November 8, 2018 4.29 pm This story is over 64 months old

Smart Parking responds to disgruntled Skegness customers

Response after weeks of complaints

A parking firm which has been at the centre of complaints from drivers in Skegness over ‘inaccurate fines’ and ‘misleading signage’ has finally issued a response to the comments.

Lincolnshire Reporter put each complaint it had received to the company for them to address. Some complaints were dismissed and argued to have been correctly issued. Others, the company said, did not provide enough information.

As previously reported, multiple drivers claimed back in June to have been issued inaccurate fines at the main car park at Fantasy Island on Sea Lane.

Photo: Sam Buckenham

Some alleged they received fines despite having ‘valid tickets’ and people were unhappy at what they believed to be a ‘faulty’ ticket machine.

Many customers, and indeed Lincolnshire Reporter staff, were unable to speak to a car park operator on the number provided.

A reviewer said they had reported the parking firm. Photo: Google review of Smart Parking

Smart Parking response

Smart Parking contacted Lincolnshire Reporter to indicate they would investigate the cases of five motorists of the 10 complaints we sent them.

The additional appeals could not be investigated as Smart Parking said there was not enough information to be able to look into them fully.

Of the five investigated, all of them used the company’s appeals service.

One charge was cancelled at appeal, while another case was closed as Smart Parking believe the customer paid for an hour and stayed for 105 minutes so the fine was “correctly issued” (which the customer has now paid).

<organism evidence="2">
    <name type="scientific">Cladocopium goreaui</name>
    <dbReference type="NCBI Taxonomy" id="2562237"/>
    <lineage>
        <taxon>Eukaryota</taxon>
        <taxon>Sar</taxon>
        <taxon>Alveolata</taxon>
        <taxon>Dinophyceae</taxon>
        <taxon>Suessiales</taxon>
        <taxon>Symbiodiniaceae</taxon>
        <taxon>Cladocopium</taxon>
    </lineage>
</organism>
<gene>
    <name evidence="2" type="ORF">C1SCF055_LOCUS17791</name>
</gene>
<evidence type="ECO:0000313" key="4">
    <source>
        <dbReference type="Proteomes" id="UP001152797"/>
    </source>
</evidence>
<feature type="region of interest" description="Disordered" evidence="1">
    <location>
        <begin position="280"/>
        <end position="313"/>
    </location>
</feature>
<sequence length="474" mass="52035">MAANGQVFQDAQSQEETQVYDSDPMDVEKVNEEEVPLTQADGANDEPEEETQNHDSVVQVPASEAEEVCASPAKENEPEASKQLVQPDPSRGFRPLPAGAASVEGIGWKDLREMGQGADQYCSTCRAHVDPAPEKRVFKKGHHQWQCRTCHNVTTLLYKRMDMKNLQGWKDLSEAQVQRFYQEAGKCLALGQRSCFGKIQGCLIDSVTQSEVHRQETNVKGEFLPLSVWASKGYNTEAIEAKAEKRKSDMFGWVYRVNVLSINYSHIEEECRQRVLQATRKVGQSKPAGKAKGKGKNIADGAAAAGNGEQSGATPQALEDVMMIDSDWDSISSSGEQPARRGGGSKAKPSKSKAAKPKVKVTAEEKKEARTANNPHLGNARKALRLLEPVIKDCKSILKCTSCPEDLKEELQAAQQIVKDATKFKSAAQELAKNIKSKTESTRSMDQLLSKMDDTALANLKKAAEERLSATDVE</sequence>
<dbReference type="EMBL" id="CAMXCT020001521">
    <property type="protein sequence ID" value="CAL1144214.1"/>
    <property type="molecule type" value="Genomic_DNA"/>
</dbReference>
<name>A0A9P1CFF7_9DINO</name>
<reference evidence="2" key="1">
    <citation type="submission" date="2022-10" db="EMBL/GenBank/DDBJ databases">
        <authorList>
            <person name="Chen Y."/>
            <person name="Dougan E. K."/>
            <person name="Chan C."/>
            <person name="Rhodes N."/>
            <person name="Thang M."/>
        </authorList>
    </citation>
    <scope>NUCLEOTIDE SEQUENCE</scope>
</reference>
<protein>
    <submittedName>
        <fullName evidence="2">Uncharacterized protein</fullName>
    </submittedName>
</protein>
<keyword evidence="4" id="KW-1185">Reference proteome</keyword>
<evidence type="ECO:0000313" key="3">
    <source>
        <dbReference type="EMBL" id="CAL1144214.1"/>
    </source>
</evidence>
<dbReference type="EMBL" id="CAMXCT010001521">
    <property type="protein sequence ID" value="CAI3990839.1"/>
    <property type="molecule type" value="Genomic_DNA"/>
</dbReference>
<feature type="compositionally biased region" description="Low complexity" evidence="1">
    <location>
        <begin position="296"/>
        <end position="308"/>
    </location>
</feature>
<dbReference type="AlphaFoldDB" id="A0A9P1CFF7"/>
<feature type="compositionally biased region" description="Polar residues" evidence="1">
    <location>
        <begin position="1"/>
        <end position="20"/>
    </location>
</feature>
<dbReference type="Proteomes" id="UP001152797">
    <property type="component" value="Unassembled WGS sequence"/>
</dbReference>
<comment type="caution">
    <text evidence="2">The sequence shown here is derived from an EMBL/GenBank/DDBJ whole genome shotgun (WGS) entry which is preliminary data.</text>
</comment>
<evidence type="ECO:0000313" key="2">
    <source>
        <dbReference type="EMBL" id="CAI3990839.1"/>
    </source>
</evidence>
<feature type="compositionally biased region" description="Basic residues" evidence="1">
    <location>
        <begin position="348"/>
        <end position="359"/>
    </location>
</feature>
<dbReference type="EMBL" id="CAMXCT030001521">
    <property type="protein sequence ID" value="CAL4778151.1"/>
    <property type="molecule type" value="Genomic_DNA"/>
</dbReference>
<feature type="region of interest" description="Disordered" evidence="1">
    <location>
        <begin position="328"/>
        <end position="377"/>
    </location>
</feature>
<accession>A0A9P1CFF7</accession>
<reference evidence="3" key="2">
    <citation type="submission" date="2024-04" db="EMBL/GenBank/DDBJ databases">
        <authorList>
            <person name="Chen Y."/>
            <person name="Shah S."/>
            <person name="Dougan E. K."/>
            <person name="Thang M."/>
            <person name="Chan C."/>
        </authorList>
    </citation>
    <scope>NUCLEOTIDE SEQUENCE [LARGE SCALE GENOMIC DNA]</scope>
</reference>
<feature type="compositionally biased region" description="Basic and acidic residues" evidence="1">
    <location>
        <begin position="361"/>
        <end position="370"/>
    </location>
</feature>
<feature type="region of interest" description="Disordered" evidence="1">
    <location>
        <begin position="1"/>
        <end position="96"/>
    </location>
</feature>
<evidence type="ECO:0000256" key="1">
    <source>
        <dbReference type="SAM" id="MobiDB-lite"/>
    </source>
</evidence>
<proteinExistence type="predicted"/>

For two cases they could not find any record of them paying for the correct parking and have rejected the appeals. Those customers have now gone to the independent appeals service POPLA, with Smart Parking saying they will “abide by the decision it makes”.

Sam Buckenham received a letter from Smart Parking about the fine. Photo: Sam Buckenham

Sam Buckenham’s ticket, which he later received a fine about. Photo: Sam Buckenham

In the other case the customer told Smart Parking they had paid for two hours, but they said she only paid for one and stayed in the car park for 88 minutes.

This customer also highlighted to them that she displayed a Blue Badge, but Smart Parking said Blue Badges are not applicable on private land and they are awaiting payment of the charge from this person.

Smart Parking said they would encourage any motorist who receives a penalty charge to contact them should they believe that they have “genuinely mitigating circumstances”.

Stopping parking abuse

A Smart Parking spokesperson said: “Smart Parking were engaged to manage the car park at Fantasy Island in Skegness in order to stop parking abuse, and to make sure visitors can always find somewhere to park.

“To achieve this, we installed an Automatic Number Plate Recognition (ANPR) parking management system which monitors cars entering and exiting the car park, treating all motorists equally. ANPR is a standard system for the parking industry and is used in many thousands of car parks across the UK.

“At Fantasy Island there are a significant quantity of signs across the site which clearly explain the terms and conditions of use, including ANPR and we would remind any motorist that when parking on private land they should always read these before deciding to park.

“Further, Smart Parking are members of the British Parking Association (BPA), and as such, we strictly follow the associations guidelines. Additionally, we operate a BPA-audited appeals process and would encourage any motorist who receives a penalty charge to contact us should they believe that they have genuinely mitigating circumstances.”

British Parking Association

The British Parking also launched an investigation about the issue over the summer and found Smart Parking did not breach its code of practice.

Reporters responded to the BPA regarding the outcome pointing out that one of the main issues at the car park appears to be that signs are displaying one price per hour, then people are getting letters with prices different to this.

A second investigation was launched and it was again concluded there has been no breach of code of practice.